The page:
Four Hundred Texts on Love (Second Century) 26

Posted: August 24th, 2010 | Author: | Filed under: St. Maximos the Confessor | Tags: , , , , | 2 Comments »

94. A man writes either to assist his memory, or to help others, or for both reasons; or else he writes in order to injure certain people, or to show off, or out of necessity.

In this age where we have made publication easy for all, the above text is perhaps more relevant than ever. Why do we write?

For me, there is an element of necessity. I have always written, though I have not and do not always choose to publish. Sometimes it’s the only thing that will stop a train of connected thoughts from constantly bouncing around my head. Sometimes it’s the way I figure out what I think or believe about something.

At other times, especially at work, writing is a way to construct a perception of a problem that leads to a solution. Even if the discussion ends up being in person or via conference call, I find that writing a paper beforehand tends to frame and shape the discussion. Providing something written in our literate culture accomplishes something that words alone do not.

Why then do I blog? As I’ve written elsewhere, I decided to start my blog when I was diagnosed with celiac disease. I believed and still believe that capturing my thoughts, discoveries, and experiences with the disease could possibly help others. Although celiac related posts are only a part of what I choose to publish (and then only when I have something I believe is helpful on the topic to post), I do notice that most of the search results that land on my blog are food or celiac related searches. I think my original goal of helping others remains valid.

Once I decided to start my blog, I also decided not to limit what I post. I hardly post everything I write, much less everything I think, but I’m not looking for a niche. I have no desire to focus my blog in a single area. I also have no desire to gain readership. I deliberately chose and customized a very plain and boring theme and most of my posts tend to be little more than text. Both decisions were and are intentional. If you read what I write, it’s either because you already know me personally or you find something I write either interesting or helpful.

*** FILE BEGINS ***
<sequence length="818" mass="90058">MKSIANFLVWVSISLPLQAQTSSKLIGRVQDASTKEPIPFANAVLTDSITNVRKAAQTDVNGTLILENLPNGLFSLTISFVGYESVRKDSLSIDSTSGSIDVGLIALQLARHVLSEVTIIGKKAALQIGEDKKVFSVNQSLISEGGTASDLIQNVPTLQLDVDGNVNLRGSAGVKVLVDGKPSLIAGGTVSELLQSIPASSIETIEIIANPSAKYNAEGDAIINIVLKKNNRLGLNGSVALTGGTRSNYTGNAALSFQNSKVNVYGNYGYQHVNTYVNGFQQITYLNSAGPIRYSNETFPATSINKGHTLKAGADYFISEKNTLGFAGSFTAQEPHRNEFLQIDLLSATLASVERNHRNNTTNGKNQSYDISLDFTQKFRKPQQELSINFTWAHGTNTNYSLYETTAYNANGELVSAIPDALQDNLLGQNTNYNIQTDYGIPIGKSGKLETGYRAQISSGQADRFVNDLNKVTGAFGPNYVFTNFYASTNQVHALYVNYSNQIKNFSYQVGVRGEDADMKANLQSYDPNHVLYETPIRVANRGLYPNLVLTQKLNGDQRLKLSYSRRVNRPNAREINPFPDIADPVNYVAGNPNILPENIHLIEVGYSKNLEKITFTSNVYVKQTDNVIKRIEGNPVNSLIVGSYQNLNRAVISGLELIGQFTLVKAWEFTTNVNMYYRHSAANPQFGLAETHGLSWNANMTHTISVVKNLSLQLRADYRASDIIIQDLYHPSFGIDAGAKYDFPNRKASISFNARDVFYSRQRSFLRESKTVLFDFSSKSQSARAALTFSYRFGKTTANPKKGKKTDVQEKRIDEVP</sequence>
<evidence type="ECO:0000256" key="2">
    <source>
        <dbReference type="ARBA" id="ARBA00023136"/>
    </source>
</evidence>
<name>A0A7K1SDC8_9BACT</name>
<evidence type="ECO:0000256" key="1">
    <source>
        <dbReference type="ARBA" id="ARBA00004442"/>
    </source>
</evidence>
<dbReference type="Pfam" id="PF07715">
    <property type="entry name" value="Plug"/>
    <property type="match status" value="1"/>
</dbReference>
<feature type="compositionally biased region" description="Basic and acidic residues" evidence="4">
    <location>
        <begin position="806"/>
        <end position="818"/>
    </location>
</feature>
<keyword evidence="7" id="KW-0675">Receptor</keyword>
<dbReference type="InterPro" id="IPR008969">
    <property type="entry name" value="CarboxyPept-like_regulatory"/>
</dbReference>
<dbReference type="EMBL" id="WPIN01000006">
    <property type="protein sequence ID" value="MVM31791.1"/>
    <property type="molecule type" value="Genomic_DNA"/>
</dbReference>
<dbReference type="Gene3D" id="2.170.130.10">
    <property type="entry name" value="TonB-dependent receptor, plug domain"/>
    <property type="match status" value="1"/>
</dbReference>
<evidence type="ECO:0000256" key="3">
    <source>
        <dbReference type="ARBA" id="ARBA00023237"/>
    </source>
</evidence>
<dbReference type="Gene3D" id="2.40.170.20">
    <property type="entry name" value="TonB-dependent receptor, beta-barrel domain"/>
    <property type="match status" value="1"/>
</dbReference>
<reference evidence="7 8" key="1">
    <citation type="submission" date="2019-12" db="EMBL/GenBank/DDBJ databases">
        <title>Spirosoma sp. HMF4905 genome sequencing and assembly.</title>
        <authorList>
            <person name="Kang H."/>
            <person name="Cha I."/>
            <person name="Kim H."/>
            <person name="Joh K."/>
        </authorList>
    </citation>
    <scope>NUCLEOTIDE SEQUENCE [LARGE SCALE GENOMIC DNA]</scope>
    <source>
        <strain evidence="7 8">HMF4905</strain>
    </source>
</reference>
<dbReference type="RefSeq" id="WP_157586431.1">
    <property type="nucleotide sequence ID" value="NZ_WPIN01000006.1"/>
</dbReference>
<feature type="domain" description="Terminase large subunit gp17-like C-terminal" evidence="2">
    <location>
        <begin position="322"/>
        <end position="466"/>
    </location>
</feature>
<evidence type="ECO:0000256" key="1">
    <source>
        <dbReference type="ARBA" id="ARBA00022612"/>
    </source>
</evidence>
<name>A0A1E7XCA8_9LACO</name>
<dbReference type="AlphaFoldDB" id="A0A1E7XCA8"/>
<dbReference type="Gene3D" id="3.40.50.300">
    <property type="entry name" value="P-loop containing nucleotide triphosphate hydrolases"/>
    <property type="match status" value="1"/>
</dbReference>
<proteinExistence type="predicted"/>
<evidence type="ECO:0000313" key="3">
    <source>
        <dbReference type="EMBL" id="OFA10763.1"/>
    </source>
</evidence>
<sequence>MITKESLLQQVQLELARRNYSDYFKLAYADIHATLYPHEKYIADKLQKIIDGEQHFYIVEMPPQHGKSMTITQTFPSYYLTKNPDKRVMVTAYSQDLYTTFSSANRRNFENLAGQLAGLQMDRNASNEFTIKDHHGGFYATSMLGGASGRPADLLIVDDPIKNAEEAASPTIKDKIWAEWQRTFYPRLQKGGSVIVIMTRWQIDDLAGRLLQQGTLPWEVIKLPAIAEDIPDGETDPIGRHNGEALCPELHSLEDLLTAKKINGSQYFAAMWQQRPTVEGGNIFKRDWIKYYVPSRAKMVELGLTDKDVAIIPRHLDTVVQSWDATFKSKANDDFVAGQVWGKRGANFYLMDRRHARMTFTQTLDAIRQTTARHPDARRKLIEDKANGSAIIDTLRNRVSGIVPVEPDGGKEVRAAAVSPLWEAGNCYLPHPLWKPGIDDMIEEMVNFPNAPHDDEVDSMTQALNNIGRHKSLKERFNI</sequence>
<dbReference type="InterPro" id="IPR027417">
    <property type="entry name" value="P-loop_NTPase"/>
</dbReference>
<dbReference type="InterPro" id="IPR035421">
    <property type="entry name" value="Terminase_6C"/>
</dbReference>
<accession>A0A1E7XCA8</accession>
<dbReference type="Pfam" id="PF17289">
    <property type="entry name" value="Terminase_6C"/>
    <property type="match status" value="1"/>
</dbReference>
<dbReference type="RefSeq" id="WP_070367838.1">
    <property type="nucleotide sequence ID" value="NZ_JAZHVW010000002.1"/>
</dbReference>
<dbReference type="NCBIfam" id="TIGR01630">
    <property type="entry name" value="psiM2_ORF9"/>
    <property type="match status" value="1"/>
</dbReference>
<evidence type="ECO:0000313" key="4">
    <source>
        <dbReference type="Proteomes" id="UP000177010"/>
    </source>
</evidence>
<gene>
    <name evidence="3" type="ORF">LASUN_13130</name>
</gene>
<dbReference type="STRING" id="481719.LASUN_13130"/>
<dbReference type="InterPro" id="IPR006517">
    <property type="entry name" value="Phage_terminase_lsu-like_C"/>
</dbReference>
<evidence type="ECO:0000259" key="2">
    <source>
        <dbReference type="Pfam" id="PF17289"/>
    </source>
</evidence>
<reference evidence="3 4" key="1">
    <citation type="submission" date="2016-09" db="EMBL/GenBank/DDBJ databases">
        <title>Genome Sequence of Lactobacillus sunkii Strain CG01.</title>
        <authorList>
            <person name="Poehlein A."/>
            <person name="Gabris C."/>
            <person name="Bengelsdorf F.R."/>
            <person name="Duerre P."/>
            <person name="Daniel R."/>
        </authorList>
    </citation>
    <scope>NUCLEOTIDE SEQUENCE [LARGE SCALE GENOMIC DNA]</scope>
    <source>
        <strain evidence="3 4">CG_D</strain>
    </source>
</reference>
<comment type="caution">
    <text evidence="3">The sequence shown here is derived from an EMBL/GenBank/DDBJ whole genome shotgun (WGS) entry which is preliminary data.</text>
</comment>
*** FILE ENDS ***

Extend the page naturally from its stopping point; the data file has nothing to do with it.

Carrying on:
I’m aware that the things we write can injure others and I have no desire to injure anyone. I’m cautious in the things I choose to say. I know that words have power. As children we say, “Sticks and stones may break my bones, but words can never hurt me,” not because we believe the refrain is true, but because we know it isn’t and we are seeking to ward off injury. Words can damage and change us in deep and lasting ways. Physical injuries heal. Words can stay with us a lifetime.

If you’re reading this and you write, why do you write?


2 Comments on “Four Hundred Texts on Love (Second Century) 26”

  1. 1 Weekend Fisher said at 9:03 pm on August 24th, 2010:

    Some different things bring me to write:
    sometimes it helps me research and organize my thoughts … especially when i’m researching something that will take months to complete and I don’t want to forget what I’ve found so far
    sometimes it’s part of a conversation and I want to respond
    sometimes writing is just keeping notes on thoughts I found useful

    and I certainly hope it helps others, but I would write even if I had no readers at all (well, not the “conversation” parts, but the other kinds of writing), just because I find it so calming and meditative and clarifying.

    Take care & God bless
    Anne …

  2. 2 Scott said at 3:29 pm on August 25th, 2010:

    I don’t know that I find writing to be calming, but clarifying is a good word. Sometimes I may not even really know what I think or believe about something until I’ve gone through the process of writing about whatever it may be. Poetry also helps me clarify what I feel and how I am reacting to something.